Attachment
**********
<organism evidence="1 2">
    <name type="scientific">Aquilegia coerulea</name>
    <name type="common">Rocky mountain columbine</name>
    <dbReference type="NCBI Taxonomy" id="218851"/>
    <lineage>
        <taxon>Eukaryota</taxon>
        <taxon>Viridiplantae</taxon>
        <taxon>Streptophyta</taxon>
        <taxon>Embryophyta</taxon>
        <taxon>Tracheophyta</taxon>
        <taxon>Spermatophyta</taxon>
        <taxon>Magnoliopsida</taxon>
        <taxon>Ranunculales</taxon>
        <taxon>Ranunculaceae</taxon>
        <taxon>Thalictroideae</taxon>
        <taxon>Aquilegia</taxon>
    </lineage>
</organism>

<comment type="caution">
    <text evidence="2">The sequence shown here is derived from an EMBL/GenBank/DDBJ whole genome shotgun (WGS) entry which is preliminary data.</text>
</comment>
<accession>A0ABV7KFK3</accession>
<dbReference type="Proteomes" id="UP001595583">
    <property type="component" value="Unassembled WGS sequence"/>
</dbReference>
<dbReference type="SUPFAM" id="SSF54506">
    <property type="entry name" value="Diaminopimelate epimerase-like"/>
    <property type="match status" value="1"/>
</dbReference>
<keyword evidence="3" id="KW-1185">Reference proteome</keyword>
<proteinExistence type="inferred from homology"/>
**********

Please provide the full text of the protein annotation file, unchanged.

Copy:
<organism evidence="1 2">
    <name type="scientific">Aquilegia coerulea</name>
    <name type="common">Rocky mountain columbine</name>
    <dbReference type="NCBI Taxonomy" id="218851"/>
    <lineage>
        <taxon>Eukaryota</taxon>
        <taxon>Viridiplantae</taxon>
        <taxon>Streptophyta</taxon>
        <taxon>Embryophyta</taxon>
        <taxon>Tracheophyta</taxon>
        <taxon>Spermatophyta</taxon>
        <taxon>Magnoliopsida</taxon>
        <taxon>Ranunculales</taxon>
        <taxon>Ranunculaceae</taxon>
        <taxon>Thalictroideae</taxon>
        <taxon>Aquilegia</taxon>
    </lineage>
</organism>

<comment type="caution">
    <text evidence="2">The sequence shown here is derived from an EMBL/GenBank/DDBJ whole genome shotgun (WGS) entry which is preliminary data.</text>
</comment>
<accession>A0ABV7KFK3</accession>
<dbReference type="Proteomes" id="UP001595583">
    <property type="component" value="Unassembled WGS sequence"/>
</dbReference>
<dbReference type="SUPFAM" id="SSF54506">
    <property type="entry name" value="Diaminopimelate epimerase-like"/>
    <property type="match status" value="1"/>
</dbReference>
<keyword evidence="3" id="KW-1185">Reference proteome</keyword>
<proteinExistence type="inferred from homology"/>